Legends Panel Reveals More Star Wars: Galaxy’s Edge to Come
by Scott Fais
A galaxy not too far away is poised for growth.
The group of creative minds from Walt Disney Imagineering who joined “Legends 2019 – Report from the Galaxy’s Edge” session on Wednesday shared Star Wars: Galaxy’s Edge has more stories to tell.
“We’re looking into the future of storytelling for Galaxy’s Edge and any other activation in relation to Galaxy’s Edge above and beyond what you’ve seen,” said Margaret Kerrison, managing story editor who served as the story lead for Star Wars: Galaxy’s Edge. “This is something that we are really excited about.”
Scott Trowbridge, portfolio creative executive for Walt Disney Imagineering, hinted more is ahead.
“We have lots of stories to tell. They’re still coming,” Trowbridge told a packed room.
Star Wars: Galaxy’s Edge—an immersive themed land celebrating the Star Wars films, comics, and books—opened at Disneyland in Anaheim, California, and Disney’s Hollywood Studios in Orlando, Florida, opened this summer.
The Legends panel, moderated each year by Bob Rogers, ICAE, the chief creative officer of BRC Imagination Arts and IAAPA Hall of Fame member, is an annual favorite during IAAPA Expo. The session is known for honest conversation and insight from creative visionaries.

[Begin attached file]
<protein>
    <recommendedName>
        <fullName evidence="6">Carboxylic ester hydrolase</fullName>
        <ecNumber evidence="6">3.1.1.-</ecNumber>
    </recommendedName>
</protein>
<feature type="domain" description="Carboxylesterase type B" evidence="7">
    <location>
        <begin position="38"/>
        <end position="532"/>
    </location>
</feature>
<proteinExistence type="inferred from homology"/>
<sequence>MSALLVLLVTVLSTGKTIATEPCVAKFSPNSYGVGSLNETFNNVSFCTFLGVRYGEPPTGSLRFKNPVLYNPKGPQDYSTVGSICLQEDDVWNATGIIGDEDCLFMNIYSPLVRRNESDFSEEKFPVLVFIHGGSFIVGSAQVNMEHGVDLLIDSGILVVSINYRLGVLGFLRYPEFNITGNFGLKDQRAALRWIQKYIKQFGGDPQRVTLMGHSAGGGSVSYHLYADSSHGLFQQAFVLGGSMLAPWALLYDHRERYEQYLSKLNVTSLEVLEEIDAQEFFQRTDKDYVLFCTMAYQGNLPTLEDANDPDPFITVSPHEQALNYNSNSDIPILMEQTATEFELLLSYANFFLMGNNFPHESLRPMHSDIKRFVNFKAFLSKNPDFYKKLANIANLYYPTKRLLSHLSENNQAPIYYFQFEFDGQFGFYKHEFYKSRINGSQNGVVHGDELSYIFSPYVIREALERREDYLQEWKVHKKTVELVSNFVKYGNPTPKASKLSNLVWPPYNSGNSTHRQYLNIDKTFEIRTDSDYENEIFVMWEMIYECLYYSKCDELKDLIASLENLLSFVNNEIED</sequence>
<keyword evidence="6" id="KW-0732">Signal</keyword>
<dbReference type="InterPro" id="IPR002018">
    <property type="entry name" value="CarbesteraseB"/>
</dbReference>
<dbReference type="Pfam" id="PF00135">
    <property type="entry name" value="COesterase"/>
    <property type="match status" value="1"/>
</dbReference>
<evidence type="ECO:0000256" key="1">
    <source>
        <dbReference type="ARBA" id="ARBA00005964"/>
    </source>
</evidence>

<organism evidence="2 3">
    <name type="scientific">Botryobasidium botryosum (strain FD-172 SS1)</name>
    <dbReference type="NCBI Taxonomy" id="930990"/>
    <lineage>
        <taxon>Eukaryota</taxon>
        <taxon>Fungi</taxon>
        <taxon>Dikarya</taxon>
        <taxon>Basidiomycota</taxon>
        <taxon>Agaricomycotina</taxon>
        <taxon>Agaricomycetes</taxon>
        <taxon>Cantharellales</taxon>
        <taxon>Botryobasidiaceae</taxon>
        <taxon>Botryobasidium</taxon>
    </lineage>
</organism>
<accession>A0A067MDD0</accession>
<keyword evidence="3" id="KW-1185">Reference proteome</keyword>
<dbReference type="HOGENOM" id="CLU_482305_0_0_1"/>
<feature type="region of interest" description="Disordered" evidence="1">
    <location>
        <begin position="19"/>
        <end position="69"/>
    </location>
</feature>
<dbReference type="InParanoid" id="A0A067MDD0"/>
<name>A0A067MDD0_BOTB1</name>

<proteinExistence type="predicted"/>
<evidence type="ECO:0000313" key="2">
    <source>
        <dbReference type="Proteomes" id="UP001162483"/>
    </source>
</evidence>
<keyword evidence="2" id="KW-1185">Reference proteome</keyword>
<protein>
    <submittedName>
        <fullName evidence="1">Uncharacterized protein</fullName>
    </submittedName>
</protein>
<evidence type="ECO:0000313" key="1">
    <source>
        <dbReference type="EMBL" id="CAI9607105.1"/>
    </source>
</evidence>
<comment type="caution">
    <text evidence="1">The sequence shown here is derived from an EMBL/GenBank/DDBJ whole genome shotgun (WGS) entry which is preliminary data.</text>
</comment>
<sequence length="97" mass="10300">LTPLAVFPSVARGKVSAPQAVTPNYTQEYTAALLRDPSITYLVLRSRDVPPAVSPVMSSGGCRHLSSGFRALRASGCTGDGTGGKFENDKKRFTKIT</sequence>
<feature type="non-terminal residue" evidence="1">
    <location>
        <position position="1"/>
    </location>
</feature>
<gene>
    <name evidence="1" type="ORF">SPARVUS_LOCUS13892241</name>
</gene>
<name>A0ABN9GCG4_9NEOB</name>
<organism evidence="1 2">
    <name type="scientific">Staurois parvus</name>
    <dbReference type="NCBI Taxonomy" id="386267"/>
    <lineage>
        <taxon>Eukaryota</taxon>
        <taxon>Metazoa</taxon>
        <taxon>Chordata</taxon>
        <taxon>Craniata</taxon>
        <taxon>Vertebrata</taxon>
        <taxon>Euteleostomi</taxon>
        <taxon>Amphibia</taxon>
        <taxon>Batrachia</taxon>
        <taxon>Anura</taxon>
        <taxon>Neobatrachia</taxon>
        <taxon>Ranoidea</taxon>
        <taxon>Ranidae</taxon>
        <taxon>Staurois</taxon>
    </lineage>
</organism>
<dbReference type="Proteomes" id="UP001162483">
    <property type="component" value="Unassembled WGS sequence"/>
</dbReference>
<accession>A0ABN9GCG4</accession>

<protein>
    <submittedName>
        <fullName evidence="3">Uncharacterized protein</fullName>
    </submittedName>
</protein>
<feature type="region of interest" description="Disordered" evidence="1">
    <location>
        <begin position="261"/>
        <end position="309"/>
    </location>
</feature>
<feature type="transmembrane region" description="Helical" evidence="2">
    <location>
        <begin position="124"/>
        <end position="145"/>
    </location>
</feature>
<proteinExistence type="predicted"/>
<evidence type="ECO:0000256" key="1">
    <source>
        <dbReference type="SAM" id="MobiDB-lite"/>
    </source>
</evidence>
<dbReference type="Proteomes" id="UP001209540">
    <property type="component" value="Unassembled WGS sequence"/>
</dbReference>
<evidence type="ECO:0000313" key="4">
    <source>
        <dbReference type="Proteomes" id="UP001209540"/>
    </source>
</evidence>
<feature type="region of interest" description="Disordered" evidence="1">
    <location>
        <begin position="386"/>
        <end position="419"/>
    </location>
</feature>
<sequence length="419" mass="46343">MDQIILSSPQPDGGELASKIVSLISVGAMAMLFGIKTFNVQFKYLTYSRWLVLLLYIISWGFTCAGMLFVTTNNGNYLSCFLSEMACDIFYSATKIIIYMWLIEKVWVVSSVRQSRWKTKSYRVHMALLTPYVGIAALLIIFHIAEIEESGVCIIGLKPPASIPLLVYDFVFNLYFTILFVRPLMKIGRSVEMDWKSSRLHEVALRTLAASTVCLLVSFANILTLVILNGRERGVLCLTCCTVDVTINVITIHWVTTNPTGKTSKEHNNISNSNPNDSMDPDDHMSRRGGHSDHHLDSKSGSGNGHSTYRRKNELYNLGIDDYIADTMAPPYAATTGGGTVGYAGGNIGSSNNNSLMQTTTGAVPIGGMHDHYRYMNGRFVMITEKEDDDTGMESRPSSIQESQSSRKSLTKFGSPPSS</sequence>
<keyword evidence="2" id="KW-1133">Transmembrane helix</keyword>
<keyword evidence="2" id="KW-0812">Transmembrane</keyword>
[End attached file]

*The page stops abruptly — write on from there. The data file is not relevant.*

“We have advanced practitioners on the Legends panel who are leaders in their field—most of them have accomplished some really great things. And what do they know that they are willing to share that would help the rest of us,” Rogers said.
While the business side of the attractions industry is important, Rogers said the annual discussion decidedly focuses on art, craftsmanship, and the emotion creative lands generate.
“People had been dreaming about stepping into this world for more than 40 years,” said Chris Beatty, executive creative director for Star Wars: Galaxy’s Edge. To develop the dynamic space, Beatty said his Disney colleagues in operations, retail, and food and beverage were part of early conversations on how the new lands would look, feel, and smell.
“We thought different how we could be smarter, how we can make things easier, how we can get inputs quicker, and this is a great example of that,” Beatty said.
Trowbridge said a guide outlining design principles proved helpful for all working on the project. When a question arose on what creative direction to take, referring to the guide brought all parties back to the land’s foundation.
Designing for guests who may not be fully versed in the Star Wars universe was also taken into consideration. Anisha Deshmane, assistant producer at Walt Disney Imagineering, was responsible for guiding the development of interactive experiences, like Star Wars: Datapad. Part game, part communicator, and part guide, the smartphone app conveys a sense of personal storytelling as guests complete tasks around the land.
“It’s a new way of telling a story that had not been done before,” Deshmane said, adding that for the first time, guests could feel as if they were playing an active role in how their experience came to life.